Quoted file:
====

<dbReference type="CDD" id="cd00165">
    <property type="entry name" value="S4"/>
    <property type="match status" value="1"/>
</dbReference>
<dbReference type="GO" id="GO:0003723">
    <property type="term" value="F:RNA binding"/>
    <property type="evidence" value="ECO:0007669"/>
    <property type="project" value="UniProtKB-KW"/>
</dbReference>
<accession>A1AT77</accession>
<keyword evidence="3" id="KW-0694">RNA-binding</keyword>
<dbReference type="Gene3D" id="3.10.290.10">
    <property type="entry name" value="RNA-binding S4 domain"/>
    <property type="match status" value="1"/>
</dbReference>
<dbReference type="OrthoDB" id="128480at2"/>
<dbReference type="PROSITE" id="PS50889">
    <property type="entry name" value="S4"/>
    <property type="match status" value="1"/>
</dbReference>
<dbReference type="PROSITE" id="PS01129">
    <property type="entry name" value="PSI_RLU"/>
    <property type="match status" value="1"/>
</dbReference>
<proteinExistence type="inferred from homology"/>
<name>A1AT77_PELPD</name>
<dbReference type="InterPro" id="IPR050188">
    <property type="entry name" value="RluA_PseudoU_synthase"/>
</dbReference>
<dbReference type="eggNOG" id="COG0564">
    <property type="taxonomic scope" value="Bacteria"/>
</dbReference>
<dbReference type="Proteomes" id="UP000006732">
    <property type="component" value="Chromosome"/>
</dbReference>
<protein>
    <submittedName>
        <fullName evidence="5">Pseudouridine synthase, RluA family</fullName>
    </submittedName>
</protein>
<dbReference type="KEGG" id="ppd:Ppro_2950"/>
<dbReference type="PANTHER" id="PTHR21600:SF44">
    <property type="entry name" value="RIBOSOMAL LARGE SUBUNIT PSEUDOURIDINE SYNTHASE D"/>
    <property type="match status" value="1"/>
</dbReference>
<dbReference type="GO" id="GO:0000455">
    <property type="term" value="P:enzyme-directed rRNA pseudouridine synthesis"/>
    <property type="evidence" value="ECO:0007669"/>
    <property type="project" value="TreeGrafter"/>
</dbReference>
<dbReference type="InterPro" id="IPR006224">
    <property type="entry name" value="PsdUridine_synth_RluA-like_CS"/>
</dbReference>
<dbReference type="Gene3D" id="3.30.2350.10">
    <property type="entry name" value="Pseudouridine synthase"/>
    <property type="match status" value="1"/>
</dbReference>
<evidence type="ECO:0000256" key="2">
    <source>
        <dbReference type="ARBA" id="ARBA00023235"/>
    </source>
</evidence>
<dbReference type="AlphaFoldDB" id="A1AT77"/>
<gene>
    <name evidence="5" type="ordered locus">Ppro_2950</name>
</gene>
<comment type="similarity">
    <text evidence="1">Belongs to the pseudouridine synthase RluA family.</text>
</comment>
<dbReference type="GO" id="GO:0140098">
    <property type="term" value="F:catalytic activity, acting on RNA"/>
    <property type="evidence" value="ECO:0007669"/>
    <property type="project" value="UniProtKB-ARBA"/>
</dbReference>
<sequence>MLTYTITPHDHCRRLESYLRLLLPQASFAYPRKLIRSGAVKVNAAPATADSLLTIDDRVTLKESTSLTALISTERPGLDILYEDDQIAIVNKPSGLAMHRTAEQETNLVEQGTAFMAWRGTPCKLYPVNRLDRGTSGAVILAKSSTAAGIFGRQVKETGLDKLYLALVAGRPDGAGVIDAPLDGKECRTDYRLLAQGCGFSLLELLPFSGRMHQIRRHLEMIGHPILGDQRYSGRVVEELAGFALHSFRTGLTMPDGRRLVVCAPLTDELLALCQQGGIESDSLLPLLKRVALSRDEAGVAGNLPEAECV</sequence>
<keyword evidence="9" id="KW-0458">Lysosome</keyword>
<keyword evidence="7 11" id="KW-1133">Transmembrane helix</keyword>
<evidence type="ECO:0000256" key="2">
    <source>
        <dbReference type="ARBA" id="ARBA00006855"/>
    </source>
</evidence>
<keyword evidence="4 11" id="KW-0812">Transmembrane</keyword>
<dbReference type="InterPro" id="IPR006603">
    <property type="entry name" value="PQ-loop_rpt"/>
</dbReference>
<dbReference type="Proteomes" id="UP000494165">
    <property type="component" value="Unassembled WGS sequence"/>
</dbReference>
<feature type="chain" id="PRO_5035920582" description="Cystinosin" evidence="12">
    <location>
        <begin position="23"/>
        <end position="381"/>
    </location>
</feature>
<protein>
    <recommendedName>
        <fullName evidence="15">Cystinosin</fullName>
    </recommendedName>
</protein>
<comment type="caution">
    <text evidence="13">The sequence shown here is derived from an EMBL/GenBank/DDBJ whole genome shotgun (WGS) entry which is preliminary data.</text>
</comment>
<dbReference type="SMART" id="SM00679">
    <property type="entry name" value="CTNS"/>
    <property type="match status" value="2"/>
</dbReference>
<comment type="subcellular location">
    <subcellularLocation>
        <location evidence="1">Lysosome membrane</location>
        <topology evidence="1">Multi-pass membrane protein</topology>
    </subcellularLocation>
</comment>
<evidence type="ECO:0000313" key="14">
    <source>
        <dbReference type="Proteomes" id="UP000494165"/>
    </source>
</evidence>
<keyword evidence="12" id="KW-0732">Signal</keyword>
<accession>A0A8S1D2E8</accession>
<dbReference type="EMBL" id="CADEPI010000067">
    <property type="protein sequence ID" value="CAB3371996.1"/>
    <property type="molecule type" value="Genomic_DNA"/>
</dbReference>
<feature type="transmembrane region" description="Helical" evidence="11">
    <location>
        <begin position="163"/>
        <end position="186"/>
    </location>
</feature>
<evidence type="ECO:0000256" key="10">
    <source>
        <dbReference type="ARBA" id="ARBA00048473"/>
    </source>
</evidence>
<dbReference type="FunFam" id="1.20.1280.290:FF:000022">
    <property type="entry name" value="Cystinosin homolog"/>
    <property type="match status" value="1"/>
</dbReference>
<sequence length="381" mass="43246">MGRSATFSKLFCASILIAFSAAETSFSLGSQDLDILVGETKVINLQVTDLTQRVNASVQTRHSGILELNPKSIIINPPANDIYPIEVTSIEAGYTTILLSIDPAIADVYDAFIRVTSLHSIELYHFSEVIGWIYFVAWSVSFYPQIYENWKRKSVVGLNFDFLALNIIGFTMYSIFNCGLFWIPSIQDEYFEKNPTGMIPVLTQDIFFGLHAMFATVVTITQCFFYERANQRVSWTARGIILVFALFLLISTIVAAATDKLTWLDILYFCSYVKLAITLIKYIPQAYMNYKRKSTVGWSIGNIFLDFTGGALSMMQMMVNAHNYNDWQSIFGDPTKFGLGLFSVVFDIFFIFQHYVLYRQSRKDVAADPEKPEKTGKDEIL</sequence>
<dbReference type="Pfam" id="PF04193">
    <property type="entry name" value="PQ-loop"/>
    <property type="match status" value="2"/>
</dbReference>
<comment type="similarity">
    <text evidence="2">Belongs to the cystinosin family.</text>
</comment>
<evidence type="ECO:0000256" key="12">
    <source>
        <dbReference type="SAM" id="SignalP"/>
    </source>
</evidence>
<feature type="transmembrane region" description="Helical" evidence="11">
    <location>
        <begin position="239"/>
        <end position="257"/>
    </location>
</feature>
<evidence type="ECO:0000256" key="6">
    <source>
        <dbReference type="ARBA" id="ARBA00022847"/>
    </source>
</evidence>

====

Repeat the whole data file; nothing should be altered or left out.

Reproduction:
<dbReference type="CDD" id="cd00165">
    <property type="entry name" value="S4"/>
    <property type="match status" value="1"/>
</dbReference>
<dbReference type="GO" id="GO:0003723">
    <property type="term" value="F:RNA binding"/>
    <property type="evidence" value="ECO:0007669"/>
    <property type="project" value="UniProtKB-KW"/>
</dbReference>
<accession>A1AT77</accession>
<keyword evidence="3" id="KW-0694">RNA-binding</keyword>
<dbReference type="Gene3D" id="3.10.290.10">
    <property type="entry name" value="RNA-binding S4 domain"/>
    <property type="match status" value="1"/>
</dbReference>
<dbReference type="OrthoDB" id="128480at2"/>
<dbReference type="PROSITE" id="PS50889">
    <property type="entry name" value="S4"/>
    <property type="match status" value="1"/>
</dbReference>
<dbReference type="PROSITE" id="PS01129">
    <property type="entry name" value="PSI_RLU"/>
    <property type="match status" value="1"/>
</dbReference>
<proteinExistence type="inferred from homology"/>
<name>A1AT77_PELPD</name>
<dbReference type="InterPro" id="IPR050188">
    <property type="entry name" value="RluA_PseudoU_synthase"/>
</dbReference>
<dbReference type="eggNOG" id="COG0564">
    <property type="taxonomic scope" value="Bacteria"/>
</dbReference>
<dbReference type="Proteomes" id="UP000006732">
    <property type="component" value="Chromosome"/>
</dbReference>
<protein>
    <submittedName>
        <fullName evidence="5">Pseudouridine synthase, RluA family</fullName>
    </submittedName>
</protein>
<dbReference type="KEGG" id="ppd:Ppro_2950"/>
<dbReference type="PANTHER" id="PTHR21600:SF44">
    <property type="entry name" value="RIBOSOMAL LARGE SUBUNIT PSEUDOURIDINE SYNTHASE D"/>
    <property type="match status" value="1"/>
</dbReference>
<dbReference type="GO" id="GO:0000455">
    <property type="term" value="P:enzyme-directed rRNA pseudouridine synthesis"/>
    <property type="evidence" value="ECO:0007669"/>
    <property type="project" value="TreeGrafter"/>
</dbReference>
<dbReference type="InterPro" id="IPR006224">
    <property type="entry name" value="PsdUridine_synth_RluA-like_CS"/>
</dbReference>
<dbReference type="Gene3D" id="3.30.2350.10">
    <property type="entry name" value="Pseudouridine synthase"/>
    <property type="match status" value="1"/>
</dbReference>
<evidence type="ECO:0000256" key="2">
    <source>
        <dbReference type="ARBA" id="ARBA00023235"/>
    </source>
</evidence>
<dbReference type="AlphaFoldDB" id="A1AT77"/>
<gene>
    <name evidence="5" type="ordered locus">Ppro_2950</name>
</gene>
<comment type="similarity">
    <text evidence="1">Belongs to the pseudouridine synthase RluA family.</text>
</comment>
<dbReference type="GO" id="GO:0140098">
    <property type="term" value="F:catalytic activity, acting on RNA"/>
    <property type="evidence" value="ECO:0007669"/>
    <property type="project" value="UniProtKB-ARBA"/>
</dbReference>
<sequence>MLTYTITPHDHCRRLESYLRLLLPQASFAYPRKLIRSGAVKVNAAPATADSLLTIDDRVTLKESTSLTALISTERPGLDILYEDDQIAIVNKPSGLAMHRTAEQETNLVEQGTAFMAWRGTPCKLYPVNRLDRGTSGAVILAKSSTAAGIFGRQVKETGLDKLYLALVAGRPDGAGVIDAPLDGKECRTDYRLLAQGCGFSLLELLPFSGRMHQIRRHLEMIGHPILGDQRYSGRVVEELAGFALHSFRTGLTMPDGRRLVVCAPLTDELLALCQQGGIESDSLLPLLKRVALSRDEAGVAGNLPEAECV</sequence>
<keyword evidence="9" id="KW-0458">Lysosome</keyword>
<keyword evidence="7 11" id="KW-1133">Transmembrane helix</keyword>
<evidence type="ECO:0000256" key="2">
    <source>
        <dbReference type="ARBA" id="ARBA00006855"/>
    </source>
</evidence>
<keyword evidence="4 11" id="KW-0812">Transmembrane</keyword>
<dbReference type="InterPro" id="IPR006603">
    <property type="entry name" value="PQ-loop_rpt"/>
</dbReference>
<dbReference type="Proteomes" id="UP000494165">
    <property type="component" value="Unassembled WGS sequence"/>
</dbReference>
<feature type="chain" id="PRO_5035920582" description="Cystinosin" evidence="12">
    <location>
        <begin position="23"/>
        <end position="381"/>
    </location>
</feature>
<protein>
    <recommendedName>
        <fullName evidence="15">Cystinosin</fullName>
    </recommendedName>
</protein>
<comment type="caution">
    <text evidence="13">The sequence shown here is derived from an EMBL/GenBank/DDBJ whole genome shotgun (WGS) entry which is preliminary data.</text>
</comment>
<dbReference type="SMART" id="SM00679">
    <property type="entry name" value="CTNS"/>
    <property type="match status" value="2"/>
</dbReference>
<comment type="subcellular location">
    <subcellularLocation>
        <location evidence="1">Lysosome membrane</location>
        <topology evidence="1">Multi-pass membrane protein</topology>
    </subcellularLocation>
</comment>
<evidence type="ECO:0000313" key="14">
    <source>
        <dbReference type="Proteomes" id="UP000494165"/>
    </source>
</evidence>
<keyword evidence="12" id="KW-0732">Signal</keyword>
<accession>A0A8S1D2E8</accession>
<dbReference type="EMBL" id="CADEPI010000067">
    <property type="protein sequence ID" value="CAB3371996.1"/>
    <property type="molecule type" value="Genomic_DNA"/>
</dbReference>
<feature type="transmembrane region" description="Helical" evidence="11">
    <location>
        <begin position="163"/>
        <end position="186"/>
    </location>
</feature>
<evidence type="ECO:0000256" key="10">
    <source>
        <dbReference type="ARBA" id="ARBA00048473"/>
    </source>
</evidence>
<dbReference type="FunFam" id="1.20.1280.290:FF:000022">
    <property type="entry name" value="Cystinosin homolog"/>
    <property type="match status" value="1"/>
</dbReference>
<sequence length="381" mass="43246">MGRSATFSKLFCASILIAFSAAETSFSLGSQDLDILVGETKVINLQVTDLTQRVNASVQTRHSGILELNPKSIIINPPANDIYPIEVTSIEAGYTTILLSIDPAIADVYDAFIRVTSLHSIELYHFSEVIGWIYFVAWSVSFYPQIYENWKRKSVVGLNFDFLALNIIGFTMYSIFNCGLFWIPSIQDEYFEKNPTGMIPVLTQDIFFGLHAMFATVVTITQCFFYERANQRVSWTARGIILVFALFLLISTIVAAATDKLTWLDILYFCSYVKLAITLIKYIPQAYMNYKRKSTVGWSIGNIFLDFTGGALSMMQMMVNAHNYNDWQSIFGDPTKFGLGLFSVVFDIFFIFQHYVLYRQSRKDVAADPEKPEKTGKDEIL</sequence>
<dbReference type="Pfam" id="PF04193">
    <property type="entry name" value="PQ-loop"/>
    <property type="match status" value="2"/>
</dbReference>
<comment type="similarity">
    <text evidence="2">Belongs to the cystinosin family.</text>
</comment>
<evidence type="ECO:0000256" key="12">
    <source>
        <dbReference type="SAM" id="SignalP"/>
    </source>
</evidence>
<feature type="transmembrane region" description="Helical" evidence="11">
    <location>
        <begin position="239"/>
        <end position="257"/>
    </location>
</feature>
<evidence type="ECO:0000256" key="6">
    <source>
        <dbReference type="ARBA" id="ARBA00022847"/>
    </source>
</evidence>